9 Unger and Wheeler endorse this position in a number of articles. Representative are Unger's ‘There are no Ordinary Things,’ Synthese 41 (1979) 117-54, and Wheeler's ‘On That Which is Not’ (same issue) 253-72.
10 I present the details of this criticism in ‘An Argument for the Vagueness of “Vague,”’ Analysis 45 (1985) 134-7. I also argue that the paradoxes of vagueness cannot be avoided by restricting logic to nonvague terms.
11 An excellent example of the supervaluationist's approach can be found in Kit Fine's ‘Vagueness, Truth, and Logic,’ Synthese 30 (1975) 265-300.
12 The many-valued approach to vagueness originates with Zadeh's, L.A. ‘Fuzzy Sets,’ Information and Control 8 (1965) 338–53CrossRefGoogle Scholar. It seems to have attracted the allegiance of a plurality of the commentators on the sorites paradox. Well developed versions of this position are presented in Sanford's, David ‘Borderline Logic,’ American Philosophical Quarterly 18 (1981) 175–84Google Scholar, and Machina's, Kenton ‘Truth, Belief and Vagueness,’ Journal of Philosophical Logic 5 (1976) 47–78CrossRefGoogle Scholar.
13 James Cargile was the first to defend the epistemic approach in ‘The Sorites Paradox,’ The British Journal for the Philosophy of Science 20 (1969) 193-202. Other proponents of the view include Richmond Campbell and Isreal Scheffler.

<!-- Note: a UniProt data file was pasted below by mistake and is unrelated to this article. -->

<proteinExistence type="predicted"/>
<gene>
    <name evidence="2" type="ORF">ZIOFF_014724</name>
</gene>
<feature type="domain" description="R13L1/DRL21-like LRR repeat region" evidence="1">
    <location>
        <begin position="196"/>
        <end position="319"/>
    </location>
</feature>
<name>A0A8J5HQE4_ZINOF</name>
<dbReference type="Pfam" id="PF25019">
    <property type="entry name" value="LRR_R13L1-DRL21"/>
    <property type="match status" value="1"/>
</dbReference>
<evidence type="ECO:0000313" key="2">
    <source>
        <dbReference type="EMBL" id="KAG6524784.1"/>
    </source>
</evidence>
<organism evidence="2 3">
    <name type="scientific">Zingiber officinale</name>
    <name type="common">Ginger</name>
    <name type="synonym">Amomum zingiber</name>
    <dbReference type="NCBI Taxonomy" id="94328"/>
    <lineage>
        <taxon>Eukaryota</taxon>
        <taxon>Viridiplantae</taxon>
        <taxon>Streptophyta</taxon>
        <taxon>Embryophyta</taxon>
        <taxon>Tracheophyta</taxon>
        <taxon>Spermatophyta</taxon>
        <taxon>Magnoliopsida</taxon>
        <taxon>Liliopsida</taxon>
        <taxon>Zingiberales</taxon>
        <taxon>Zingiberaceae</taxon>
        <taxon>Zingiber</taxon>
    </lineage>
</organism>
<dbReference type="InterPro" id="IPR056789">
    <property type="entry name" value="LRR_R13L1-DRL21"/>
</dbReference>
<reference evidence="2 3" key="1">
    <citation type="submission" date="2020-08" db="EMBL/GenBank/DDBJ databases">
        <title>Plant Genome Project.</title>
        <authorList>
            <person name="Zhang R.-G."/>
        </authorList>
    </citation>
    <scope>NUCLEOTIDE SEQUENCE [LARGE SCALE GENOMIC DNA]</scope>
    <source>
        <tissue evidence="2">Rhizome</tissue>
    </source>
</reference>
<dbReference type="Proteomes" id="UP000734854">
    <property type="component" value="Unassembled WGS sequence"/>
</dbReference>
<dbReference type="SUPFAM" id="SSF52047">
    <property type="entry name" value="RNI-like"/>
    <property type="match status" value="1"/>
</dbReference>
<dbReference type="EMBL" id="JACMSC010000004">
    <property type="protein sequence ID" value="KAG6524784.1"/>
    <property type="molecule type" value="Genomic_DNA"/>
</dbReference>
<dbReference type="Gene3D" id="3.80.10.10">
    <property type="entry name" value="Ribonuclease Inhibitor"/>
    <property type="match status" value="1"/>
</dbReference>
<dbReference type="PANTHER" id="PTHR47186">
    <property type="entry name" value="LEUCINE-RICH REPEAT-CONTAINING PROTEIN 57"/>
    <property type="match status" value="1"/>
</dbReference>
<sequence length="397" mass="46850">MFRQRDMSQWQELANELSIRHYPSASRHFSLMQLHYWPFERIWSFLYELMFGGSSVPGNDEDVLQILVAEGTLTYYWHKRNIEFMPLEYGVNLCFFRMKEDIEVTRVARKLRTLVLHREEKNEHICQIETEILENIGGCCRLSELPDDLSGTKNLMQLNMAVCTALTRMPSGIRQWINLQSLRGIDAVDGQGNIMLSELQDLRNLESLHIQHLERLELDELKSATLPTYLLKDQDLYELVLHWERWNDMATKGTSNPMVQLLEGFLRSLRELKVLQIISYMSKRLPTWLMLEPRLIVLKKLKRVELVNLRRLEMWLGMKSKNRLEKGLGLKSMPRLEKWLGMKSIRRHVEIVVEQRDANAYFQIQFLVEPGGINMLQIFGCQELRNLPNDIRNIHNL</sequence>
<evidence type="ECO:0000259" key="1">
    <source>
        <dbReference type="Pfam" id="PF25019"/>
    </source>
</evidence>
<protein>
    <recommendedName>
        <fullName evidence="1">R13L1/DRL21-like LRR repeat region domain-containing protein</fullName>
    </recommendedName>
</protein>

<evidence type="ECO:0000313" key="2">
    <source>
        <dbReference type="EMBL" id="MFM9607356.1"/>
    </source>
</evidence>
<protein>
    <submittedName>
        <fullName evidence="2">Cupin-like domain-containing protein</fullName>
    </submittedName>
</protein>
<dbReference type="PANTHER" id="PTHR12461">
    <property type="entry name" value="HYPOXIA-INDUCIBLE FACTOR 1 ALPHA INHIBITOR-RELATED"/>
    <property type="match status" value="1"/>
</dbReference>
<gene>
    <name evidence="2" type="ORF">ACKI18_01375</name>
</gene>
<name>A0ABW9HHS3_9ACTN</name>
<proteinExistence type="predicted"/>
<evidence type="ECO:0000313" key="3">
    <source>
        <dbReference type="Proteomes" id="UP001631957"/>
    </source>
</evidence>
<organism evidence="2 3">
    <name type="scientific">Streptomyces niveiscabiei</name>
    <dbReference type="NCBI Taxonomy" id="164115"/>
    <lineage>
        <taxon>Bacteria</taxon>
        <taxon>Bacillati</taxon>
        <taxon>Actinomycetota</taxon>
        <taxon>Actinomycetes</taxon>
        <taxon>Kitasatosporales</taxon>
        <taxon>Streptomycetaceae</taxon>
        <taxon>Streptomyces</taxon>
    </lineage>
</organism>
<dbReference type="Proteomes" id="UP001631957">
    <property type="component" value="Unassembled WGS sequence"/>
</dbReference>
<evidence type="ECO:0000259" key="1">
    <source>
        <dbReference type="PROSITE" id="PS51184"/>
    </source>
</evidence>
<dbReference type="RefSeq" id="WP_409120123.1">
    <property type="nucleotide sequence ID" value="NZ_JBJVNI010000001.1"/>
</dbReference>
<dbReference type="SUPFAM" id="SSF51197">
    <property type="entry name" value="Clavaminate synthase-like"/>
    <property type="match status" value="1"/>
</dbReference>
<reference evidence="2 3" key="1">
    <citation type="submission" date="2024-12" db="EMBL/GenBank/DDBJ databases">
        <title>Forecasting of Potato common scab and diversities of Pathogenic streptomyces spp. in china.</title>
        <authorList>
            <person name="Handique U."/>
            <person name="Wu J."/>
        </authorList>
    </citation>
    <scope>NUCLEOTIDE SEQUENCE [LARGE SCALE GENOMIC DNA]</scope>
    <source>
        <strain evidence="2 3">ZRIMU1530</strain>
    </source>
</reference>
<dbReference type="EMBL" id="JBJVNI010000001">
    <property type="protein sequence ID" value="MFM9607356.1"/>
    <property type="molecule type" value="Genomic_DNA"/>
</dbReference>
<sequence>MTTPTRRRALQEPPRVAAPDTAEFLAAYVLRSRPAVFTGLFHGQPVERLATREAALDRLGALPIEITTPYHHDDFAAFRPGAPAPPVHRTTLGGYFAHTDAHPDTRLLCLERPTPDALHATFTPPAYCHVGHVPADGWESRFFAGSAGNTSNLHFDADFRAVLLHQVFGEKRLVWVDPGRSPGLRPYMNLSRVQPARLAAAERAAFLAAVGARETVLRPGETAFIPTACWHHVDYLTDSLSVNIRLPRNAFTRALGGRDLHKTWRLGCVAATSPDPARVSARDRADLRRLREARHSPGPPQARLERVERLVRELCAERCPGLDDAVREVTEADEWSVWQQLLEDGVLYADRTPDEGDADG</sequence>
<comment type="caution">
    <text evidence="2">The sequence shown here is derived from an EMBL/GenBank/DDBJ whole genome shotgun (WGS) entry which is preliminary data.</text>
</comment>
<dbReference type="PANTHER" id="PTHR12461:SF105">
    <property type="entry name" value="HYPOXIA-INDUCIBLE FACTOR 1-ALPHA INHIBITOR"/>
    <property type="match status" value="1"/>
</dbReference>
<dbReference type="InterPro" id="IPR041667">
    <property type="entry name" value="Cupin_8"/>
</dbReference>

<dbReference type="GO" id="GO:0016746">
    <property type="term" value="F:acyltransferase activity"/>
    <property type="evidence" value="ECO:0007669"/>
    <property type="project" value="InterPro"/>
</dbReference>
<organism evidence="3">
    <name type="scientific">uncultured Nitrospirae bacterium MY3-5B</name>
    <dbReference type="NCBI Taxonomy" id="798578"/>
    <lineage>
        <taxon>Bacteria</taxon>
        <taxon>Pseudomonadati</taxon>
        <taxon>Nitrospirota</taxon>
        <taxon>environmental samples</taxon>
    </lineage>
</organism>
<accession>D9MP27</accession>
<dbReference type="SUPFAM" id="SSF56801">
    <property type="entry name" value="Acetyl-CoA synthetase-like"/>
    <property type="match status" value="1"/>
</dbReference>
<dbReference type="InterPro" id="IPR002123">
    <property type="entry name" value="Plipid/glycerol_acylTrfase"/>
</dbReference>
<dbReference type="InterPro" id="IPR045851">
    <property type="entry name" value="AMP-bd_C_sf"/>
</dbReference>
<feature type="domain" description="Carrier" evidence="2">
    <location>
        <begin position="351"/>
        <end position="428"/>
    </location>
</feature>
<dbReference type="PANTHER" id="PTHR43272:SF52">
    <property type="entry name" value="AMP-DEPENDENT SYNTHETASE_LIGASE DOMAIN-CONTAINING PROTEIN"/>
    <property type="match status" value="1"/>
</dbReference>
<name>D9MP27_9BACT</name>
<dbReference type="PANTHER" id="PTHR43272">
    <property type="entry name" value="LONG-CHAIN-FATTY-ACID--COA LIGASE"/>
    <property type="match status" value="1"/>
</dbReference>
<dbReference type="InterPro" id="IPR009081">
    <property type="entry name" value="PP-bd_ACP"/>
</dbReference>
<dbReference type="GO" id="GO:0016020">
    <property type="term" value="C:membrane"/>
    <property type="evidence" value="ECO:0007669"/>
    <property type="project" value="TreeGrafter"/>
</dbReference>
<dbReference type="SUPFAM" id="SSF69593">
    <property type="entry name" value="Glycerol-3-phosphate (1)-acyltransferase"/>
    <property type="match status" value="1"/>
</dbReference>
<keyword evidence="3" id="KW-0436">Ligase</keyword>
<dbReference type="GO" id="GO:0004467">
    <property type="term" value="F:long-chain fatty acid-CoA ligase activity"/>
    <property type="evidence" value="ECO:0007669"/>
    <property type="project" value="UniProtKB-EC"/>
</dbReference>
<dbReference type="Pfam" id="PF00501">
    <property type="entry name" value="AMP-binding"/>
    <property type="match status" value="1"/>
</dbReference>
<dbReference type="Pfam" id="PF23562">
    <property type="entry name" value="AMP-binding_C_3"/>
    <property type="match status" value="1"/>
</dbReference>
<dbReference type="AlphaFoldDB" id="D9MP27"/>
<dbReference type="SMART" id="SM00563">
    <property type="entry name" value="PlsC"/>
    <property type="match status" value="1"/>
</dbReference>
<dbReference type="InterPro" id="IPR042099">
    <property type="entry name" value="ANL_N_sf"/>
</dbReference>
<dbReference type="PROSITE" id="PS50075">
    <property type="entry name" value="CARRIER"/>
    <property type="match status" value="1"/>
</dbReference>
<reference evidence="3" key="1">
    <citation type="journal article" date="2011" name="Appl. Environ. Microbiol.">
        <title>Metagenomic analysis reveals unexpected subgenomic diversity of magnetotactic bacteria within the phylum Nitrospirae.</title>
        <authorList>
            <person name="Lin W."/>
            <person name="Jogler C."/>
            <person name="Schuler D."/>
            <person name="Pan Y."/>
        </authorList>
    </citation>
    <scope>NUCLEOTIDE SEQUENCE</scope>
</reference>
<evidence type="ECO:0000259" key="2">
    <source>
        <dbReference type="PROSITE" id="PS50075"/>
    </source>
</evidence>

15 As far as I know, David Sanford provided the first analysis of this resemblance in his excellent piece ‘Infinity and Vagueness,’ The Philosophical Review 84 (1975) 520-35.
16 For a discussion of infinite belief structures in epistemic logic see Hintikka's, Knowledge and Belief (Ithaca: Cornell University Press 1962);Google Scholar for convention, see David Lewis’ appeal to common knowledge in Convention (Cambridge: Harvard University Press 1969); the threat of infinite regress for intentions is discussed by Harman, Gilbert in ‘Practical Reasoning,’ Review of Metaphysics 24 (1976) 431–63Google Scholar. The way infinite belief structures seem to arise for communication is well known from H.P. Grice's theory of meaning. For a perceptual case, see Radford's, Colin ‘Report on Analysis “Problem” No. 19,’ Analysis 43 (1983) 113–15CrossRefGoogle Scholar. For sexual perversion, see Nagel's, Thomas ‘Sexual Perversion,’ Journal of Philosophy 66 (1969) 5–17CrossRefGoogle Scholar.